Somerville, Oreskes Refuse To Debate Fred Singer

Fred Singer offered to debate Richard Somerville and Naomi Oreskes in January in San Diego. Both declined. Oreskes said she didn’t want to debate someone “with a known record of promoting public misrepresentation of science.”

Richard Somerville works in La Jolla and claims that sea level is rising “at the high end of forecasts.” This in spite of the fact that the beach outside his office has shown little  visible change in sea level over the last 140 years – as seen in the animation below.

The NOAA tide gauge in La Jolla shows no change over at least the last 25 years, and only a few inches difference in the last 80 years.

Perhaps what Oreskes meant to say was that she didn’t want to debate someone “with a known record of exposing public misrepresentation of science.”

h/t to Marc Morano

Regardless, I personally would prefer to debate this La Jolla girl.

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36 Responses to Somerville, Oreskes Refuse To Debate Fred Singer

  1. Scarlet Pumpernickel says:

    Come on, I can see a 1mm change in that photo. But I didn’t know everything always stayed the same anyway?

    BTW check out this cartoon from a Premier who wants to copy Fartzennger

  2. James Mayeau says:

    The climate con artists will be only too happy to avoid debating secure that the Democrats and their mouth piece enablers in the media will cover for them.

    This is where those handful of climate changie believers in the Republican party could come in handy.
    So if Oreskes doesn’t feel comfortable arguing with people who can talk back, lets drag Arnold out here. He believes in the bullshit. Let him try and convince Fred Singer in front of an audience.

    Or maybe John McCain or Lindsey Graham. Let’s find out what their deep convictions are based on.

  3. Sean says:

    Someone needs to tell Dr. Sommerville and Oreskes that the no debate strategy only works when you have strong popular support. Unfortunately for them, the game strategy they have is like a basketball team that is trailing by 20 points and they decide to slow the pace of the game and concentrate on defense.

  4. sunsettommy says:

    “Oreskes said she didn’t want to debate someone “with a known record of promoting public misrepresentation of science.”

    What a cop out!

    I am sure she knows why she should not accept the debate challenge.

    Fred Singer has a long and varied career.Here is a link to Wapedia:

    http://wapedia.mobi/en/S._Fred_Singer

    EXCERPT:

    Singer has had a varied career, serving in the armed forces, government, and academia. He designed mines for the U.S. Navy during World War II, before completing his Ph.D. in physics from Princeton University in 1948 and working as a scientific liaison officer in the U.S. Embassy in London. [3] He became a leading figure in early space research, was involved in the development of earth observation satellites, and in 1962 established the National Weather Bureau’s Satellite Service Center. He was the founding dean of the University of Miami School of Environmental and Planetary Sciences in 1964, deputy assistant administrator for the Environmental Protection Agency, and chief scientist for the Department of Transportation. He held a professorship with the University of Virginia from 1971 until 1994, and with George Mason University until 2000. [4]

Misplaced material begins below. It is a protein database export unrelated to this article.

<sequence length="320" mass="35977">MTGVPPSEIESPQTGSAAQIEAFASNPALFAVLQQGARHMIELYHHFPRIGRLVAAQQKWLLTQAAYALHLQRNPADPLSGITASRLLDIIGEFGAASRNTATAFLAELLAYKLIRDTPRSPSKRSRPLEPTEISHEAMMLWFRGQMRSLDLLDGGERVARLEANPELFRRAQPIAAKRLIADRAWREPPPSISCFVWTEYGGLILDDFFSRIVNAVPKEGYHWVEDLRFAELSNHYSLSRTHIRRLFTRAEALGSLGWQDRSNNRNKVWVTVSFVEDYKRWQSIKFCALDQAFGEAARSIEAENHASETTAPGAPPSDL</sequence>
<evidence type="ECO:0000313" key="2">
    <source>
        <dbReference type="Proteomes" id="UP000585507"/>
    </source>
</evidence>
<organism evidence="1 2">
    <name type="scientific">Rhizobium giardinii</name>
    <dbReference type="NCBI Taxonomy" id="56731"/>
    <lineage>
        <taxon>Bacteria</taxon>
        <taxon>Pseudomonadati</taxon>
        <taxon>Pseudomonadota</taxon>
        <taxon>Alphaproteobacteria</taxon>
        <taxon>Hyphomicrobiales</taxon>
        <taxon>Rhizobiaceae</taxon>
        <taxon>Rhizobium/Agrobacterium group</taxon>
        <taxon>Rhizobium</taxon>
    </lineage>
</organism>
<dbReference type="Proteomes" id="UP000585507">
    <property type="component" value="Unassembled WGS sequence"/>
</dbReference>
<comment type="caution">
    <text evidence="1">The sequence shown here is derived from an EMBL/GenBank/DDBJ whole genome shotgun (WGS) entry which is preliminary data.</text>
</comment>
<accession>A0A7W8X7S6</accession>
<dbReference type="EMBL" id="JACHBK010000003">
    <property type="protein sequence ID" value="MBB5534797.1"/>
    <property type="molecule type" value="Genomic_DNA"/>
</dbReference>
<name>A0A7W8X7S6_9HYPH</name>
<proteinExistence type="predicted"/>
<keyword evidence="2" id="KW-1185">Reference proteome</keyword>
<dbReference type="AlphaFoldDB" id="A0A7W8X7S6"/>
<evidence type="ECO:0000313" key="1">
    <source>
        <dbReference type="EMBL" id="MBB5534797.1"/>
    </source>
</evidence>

========================================================
    I think she know that he would wipe her out in a debate.Thus she is just another line of loudmouthed idiots who run away from the hint of a debate offer.

  5. Eyes Wide Open says:

    Oreskes is just a chicken shit! Not surprising as she knows SDA about science!

  6. Whenever I see the name Naomi Oreskes I always remember a very good woman I know who said Naomi Oreskes tone of voice would improve if someone gave her a new kitchen appliance.

  7. suyts says:

    That’s a shocker. They won’t debate? Truth is a sharp and hard sword. We’ve all been cut by it. I’ve been bludgeoned by it. And until you get on the side that wields it, its easier to run from it.

  8. Russell C says:

    “…with a known record of promoting public misrepresentation of science…” according to whom?

    We’re told skeptic scientists like Fred Singer know in their hearts that AGW is true, but when you wave huge amounts of money in their face, they’ll do anything to convince the public that it isn’t settled science – call it ‘repositioning global warming as theory rather that fact’. That was the gist of the often-quoted New Yorker article this past August by Jane Mayer, who proclaimed the Koch brothers were financing all the doubt about climate change. Who did Mayer cite among her sources for that point? Naomi Oreskes, who herself cited a 2004 Ross Gelbspan book, which itself cited his own 1997 book, which in turn cited a 1991 memo with the “reposition global warming” phrase on it that is otherwise not seen anywhere in its full context. I called it the ‘Oreskes two-step’ in my 9/15/10 American Thinker article, “Warmist Slander of Scientific Skeptics” http://www.americanthinker.com/2010/09/warmist_slander_of_scientific.html

    I had to laugh when I saw book author and mega-AGW believer Bill McKibbon say just last month http://www.tnr.com/article/environment-energy/magazine/78208/gop-global-warming-denial-insanity “Jane Mayer’s excellent New Yorker piece on the Koch brothers is just the latest and best of a string of such exposés dating back to Ross Gelbspan’s 1997 book The Heat Is On.” I think not. This instead looks like one solitary regurgitated ‘exposé’ based entirely on a phrase that has every appearance of being taken out of context.

  9. Dave N says:

    “Oreskes said she didn’t want to debate someone “with a known record of promoting public misrepresentation of science.””

    Isn’t the whole point that Singer is debating the opposing view? What a complete and utter cop out.

    • Mike Davis says:

      Well I guess she does not talk to herself or any of the others in the CLB that she belongs to. Every thing I have read from her misrepresents science.

    • ChrisD says:

      Dave, it seems to me that there’s a difference between having a dissenting view and what Oreskes claims Singer does, i.e., intentionally misrepresenting the science. It’s the difference between debating someone who disagrees with you and debating someone who lies, which is a foolish thing for anyone to do.